By establishing the limits at the start of production you can tailor your solution to your needs instead of having to come up with a band-aid solution later.

    If you optimize only after you've created all your art then you have an uncontrolled risk. You don't know how long you're going to take to optimize. It could cost more, and take more time, than you've budgeted for.

  • poopipe
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    poopipe grand marshal polycounter

    Perhaps I should have said commit to rather than compromise

    What you're describing is the ideal - I just haven't seen it happen like that in practice


    The main point is that at the time you're making these initial decisions the game is not designed yet - the camera isn't where it will be later on, the number of enemies you throw at the player hasn't been defined, you don't know how much memory code need for their stuff, how big a level is and so on.

    In essence you simply don't have all the information you need to make optimal choices and are really just making educated guesses. Usually your guess will be good enough but sometimes it won't and then you have a problem to solve.


    The approach I've adopted over the years is to try and build pipelines that support cheap, large scale changes so when the worst case happens we have a way to recover.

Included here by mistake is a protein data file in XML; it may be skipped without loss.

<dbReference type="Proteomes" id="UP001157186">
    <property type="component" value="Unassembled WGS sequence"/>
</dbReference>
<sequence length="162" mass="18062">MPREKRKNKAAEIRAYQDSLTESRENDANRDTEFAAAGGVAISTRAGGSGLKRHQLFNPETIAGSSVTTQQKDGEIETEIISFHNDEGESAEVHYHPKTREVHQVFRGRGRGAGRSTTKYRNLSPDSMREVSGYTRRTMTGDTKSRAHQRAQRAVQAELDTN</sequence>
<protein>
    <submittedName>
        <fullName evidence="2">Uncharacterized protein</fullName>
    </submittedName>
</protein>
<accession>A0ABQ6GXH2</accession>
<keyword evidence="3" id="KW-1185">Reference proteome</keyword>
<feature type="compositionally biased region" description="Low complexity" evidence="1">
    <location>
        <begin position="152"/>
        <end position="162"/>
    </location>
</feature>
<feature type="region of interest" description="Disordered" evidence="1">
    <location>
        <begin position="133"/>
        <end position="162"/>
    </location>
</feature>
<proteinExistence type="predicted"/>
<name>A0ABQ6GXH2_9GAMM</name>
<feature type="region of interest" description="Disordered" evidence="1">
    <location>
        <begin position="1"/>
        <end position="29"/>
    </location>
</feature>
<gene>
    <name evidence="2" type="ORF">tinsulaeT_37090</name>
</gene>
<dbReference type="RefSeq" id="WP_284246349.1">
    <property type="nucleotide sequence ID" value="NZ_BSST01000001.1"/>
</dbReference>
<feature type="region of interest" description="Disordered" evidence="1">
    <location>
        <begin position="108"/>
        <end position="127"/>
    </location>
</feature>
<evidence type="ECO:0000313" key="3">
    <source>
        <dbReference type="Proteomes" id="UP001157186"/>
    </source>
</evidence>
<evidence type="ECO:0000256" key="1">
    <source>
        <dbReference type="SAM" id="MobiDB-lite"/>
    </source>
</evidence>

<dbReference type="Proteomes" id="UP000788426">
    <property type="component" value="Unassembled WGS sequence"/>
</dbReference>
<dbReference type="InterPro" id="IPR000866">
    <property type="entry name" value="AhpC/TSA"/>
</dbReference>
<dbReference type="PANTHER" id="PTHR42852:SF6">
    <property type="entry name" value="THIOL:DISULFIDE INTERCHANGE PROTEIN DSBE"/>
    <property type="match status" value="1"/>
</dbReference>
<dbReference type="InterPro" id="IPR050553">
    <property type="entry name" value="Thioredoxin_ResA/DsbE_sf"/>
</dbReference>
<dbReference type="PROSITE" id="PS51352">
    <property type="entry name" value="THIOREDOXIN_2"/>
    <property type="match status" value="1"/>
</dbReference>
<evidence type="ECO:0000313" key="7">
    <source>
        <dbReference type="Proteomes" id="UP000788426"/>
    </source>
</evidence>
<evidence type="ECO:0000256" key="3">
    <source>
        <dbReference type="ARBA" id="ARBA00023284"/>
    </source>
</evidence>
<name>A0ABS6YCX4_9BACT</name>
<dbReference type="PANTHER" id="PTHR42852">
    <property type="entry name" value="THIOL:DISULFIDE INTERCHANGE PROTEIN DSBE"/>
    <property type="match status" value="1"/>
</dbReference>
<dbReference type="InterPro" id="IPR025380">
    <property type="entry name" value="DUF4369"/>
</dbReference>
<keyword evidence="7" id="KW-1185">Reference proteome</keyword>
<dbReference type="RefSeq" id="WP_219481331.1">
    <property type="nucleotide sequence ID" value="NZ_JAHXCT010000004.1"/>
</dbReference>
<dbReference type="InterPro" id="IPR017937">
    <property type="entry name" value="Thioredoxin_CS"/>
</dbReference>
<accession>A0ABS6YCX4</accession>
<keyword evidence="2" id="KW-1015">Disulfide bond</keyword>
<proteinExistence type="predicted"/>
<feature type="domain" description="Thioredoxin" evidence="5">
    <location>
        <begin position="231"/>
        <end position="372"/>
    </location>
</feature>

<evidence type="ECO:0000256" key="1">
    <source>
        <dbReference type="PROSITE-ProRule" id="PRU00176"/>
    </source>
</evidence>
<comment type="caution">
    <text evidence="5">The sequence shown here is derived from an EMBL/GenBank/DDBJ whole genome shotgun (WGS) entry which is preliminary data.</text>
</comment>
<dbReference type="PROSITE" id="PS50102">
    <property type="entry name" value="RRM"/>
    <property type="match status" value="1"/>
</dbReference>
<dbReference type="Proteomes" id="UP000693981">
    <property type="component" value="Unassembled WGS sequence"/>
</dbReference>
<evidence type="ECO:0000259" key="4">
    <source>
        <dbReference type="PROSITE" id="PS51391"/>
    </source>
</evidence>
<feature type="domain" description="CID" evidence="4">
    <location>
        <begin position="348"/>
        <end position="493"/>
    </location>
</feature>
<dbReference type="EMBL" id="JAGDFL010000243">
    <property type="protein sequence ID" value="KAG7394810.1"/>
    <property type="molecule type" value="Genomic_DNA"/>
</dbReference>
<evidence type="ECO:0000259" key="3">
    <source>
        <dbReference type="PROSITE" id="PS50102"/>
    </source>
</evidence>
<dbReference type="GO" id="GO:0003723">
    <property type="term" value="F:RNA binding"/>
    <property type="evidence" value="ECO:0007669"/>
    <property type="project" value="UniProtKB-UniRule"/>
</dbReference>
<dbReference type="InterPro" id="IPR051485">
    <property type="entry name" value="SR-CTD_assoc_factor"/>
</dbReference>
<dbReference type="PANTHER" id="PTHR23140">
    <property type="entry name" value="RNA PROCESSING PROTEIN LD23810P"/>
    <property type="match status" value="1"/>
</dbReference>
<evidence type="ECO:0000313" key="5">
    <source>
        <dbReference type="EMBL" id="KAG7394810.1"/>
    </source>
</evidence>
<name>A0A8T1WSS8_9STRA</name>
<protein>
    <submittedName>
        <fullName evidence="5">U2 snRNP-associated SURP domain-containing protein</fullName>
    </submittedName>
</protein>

• okidoki
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    okidoki polycounter lvl 2

    I guess this is called experience.. if some team starts to make up a game all this things have to be developed.. actually you can see in all the history of game studios: they made it this way.. starting by blocking out things.. trying different movements and controll.. testing the abilities of the engine (hardare and software) , investigating what is posibile or too expensive.. (just as an example Lara Croft doesn't had here famous hair tail in the first game.. and there where also no torches for her..)

    And if you make too much.. then you have to optimize... i just remenber.... ah yes.. here.. listen to the next sentence at (pos 1549.. put into the url..)

    Or simply: Rome wasn't build in one day..

  • sprunghunt
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    sprunghunt polycounter

    Yes you should do that sort of performance work as the design is being developed. The way they describe it in the video.

    What I see a lot is doing it by guesswork that causes problems. Instead of setting up a test level to see how many polygons you can actually fit in one view people just go off estimates - some of these estimates are based off real experience - but some of them are based off wishful thinking. It's a very unreliable way to work. If you develop test environments for performance you can get exact figures which are much more useful than vague guesses.